Kukla's Korner Hockey
from Dan Rosen of NHL.com,
So the window question, whether it's wide open or closing, is legitimate for the Rangers. How many chances does a team get before the bottom falls out? Does getting close put even more pressure on the Rangers to win the Stanley Cup this season?
Vigneault understands the queries, but he's not concerned with them because he sees the Rangers as a contender regardless of what they have done, or not done.
"We signed most, if not all, of our core guys to pretty good contracts as far as length, so we have to believe that these guys are going to give us good years," Vigneault said. "Are we in our window, and how many years is that window? We're a good team. I'm going to let the experts decide if we're in the window or not."
The Rangers should be in their window for the reasons Vigneault outlined, and many others. They should see themselves as contenders because their core is intact and in its prime.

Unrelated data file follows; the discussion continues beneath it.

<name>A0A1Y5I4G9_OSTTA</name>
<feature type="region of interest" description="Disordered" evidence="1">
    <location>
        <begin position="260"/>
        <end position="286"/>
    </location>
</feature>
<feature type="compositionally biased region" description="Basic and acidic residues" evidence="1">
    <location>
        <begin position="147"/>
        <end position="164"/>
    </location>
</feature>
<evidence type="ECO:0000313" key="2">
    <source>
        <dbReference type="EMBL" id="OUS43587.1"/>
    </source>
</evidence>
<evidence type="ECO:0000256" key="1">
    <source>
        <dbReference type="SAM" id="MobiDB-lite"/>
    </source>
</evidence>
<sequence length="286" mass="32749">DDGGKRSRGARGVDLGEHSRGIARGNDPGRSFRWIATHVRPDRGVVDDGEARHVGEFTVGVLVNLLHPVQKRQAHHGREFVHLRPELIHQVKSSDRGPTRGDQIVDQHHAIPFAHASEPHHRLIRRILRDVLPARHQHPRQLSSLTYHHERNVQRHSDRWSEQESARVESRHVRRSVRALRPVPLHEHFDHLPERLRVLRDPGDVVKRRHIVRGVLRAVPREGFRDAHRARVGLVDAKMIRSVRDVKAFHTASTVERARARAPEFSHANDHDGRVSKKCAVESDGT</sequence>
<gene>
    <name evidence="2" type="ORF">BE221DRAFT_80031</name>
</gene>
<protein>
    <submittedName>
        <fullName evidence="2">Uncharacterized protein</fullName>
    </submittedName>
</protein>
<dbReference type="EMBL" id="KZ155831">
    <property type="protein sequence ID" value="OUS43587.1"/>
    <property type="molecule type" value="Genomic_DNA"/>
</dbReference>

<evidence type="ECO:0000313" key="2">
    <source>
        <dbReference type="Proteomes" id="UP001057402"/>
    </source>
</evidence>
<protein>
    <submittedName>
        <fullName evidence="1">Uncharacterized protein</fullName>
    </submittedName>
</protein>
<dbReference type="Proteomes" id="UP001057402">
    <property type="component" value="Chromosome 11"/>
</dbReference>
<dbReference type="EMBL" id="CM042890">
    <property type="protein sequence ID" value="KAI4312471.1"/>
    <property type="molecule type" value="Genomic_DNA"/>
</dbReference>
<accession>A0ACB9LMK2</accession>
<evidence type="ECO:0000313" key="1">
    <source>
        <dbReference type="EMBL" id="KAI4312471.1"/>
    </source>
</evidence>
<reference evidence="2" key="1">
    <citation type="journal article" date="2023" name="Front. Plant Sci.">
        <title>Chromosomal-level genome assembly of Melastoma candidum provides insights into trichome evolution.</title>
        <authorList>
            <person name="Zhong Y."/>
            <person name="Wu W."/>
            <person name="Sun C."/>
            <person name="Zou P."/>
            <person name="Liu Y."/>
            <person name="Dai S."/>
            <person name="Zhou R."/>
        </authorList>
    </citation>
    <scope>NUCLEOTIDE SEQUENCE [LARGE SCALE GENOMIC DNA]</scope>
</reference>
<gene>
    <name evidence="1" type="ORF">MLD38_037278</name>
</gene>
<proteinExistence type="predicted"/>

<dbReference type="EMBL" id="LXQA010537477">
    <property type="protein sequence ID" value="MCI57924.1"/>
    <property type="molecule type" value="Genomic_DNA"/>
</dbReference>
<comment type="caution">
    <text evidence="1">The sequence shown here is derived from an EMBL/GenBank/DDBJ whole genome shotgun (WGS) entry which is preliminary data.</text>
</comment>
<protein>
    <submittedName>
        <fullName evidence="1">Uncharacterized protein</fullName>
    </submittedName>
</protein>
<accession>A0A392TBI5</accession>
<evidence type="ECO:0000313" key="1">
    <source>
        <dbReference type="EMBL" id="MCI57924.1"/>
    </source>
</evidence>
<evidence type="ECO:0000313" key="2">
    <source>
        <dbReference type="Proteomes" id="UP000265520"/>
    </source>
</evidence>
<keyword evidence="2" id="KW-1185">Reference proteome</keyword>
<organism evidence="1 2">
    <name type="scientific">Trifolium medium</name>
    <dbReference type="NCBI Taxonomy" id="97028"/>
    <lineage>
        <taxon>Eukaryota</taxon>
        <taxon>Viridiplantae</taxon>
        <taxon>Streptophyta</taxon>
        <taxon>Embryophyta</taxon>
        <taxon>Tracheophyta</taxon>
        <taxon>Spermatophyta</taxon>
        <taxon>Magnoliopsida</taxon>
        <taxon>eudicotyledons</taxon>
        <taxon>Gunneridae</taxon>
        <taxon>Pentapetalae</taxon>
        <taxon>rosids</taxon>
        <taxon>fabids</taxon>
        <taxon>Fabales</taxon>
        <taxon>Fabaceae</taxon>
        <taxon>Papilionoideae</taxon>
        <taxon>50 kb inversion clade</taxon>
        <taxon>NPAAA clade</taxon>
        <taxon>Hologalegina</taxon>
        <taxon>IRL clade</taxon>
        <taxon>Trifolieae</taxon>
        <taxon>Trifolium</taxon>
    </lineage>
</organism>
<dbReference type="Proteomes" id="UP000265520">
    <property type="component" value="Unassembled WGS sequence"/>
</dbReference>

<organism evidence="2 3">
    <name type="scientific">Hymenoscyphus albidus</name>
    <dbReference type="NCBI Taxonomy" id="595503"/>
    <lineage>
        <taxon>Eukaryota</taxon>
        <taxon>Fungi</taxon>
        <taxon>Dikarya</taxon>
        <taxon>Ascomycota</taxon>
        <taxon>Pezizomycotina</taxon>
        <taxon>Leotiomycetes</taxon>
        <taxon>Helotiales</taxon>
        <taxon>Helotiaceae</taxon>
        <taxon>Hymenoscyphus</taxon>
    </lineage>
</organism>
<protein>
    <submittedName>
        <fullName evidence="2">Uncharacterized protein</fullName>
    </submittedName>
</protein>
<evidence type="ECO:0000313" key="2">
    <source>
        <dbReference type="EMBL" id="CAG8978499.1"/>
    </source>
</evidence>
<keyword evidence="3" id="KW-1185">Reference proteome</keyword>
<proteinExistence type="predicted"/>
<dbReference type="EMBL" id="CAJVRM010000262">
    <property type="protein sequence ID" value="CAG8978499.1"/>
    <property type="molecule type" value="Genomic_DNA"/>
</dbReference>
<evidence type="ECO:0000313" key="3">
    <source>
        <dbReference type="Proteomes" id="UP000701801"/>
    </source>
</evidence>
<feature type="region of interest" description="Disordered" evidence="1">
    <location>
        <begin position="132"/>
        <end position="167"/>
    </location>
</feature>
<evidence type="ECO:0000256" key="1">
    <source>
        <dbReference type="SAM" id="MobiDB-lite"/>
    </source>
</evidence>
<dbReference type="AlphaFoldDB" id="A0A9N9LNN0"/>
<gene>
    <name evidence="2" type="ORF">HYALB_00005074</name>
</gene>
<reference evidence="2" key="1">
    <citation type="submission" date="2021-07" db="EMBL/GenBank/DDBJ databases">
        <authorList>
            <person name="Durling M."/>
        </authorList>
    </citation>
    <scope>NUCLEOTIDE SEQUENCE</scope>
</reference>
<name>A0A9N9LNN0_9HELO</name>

Henrik Lundqvist will turn 34 this season but should be able to maintain his status as an elite goalie for several more seasons because of the shape he stays in and the way he maintains his body and mind throughout the season. He is entering the second year of a seven-year contract.
Defenseman Ryan McDonagh is a 26-year-old captain with four years remaining on his contract. Defenseman Marc Staal is 28 and entering the first year of a six-year contract extension. Defenseman Dan Girardi is 31 and has five years left on his contract.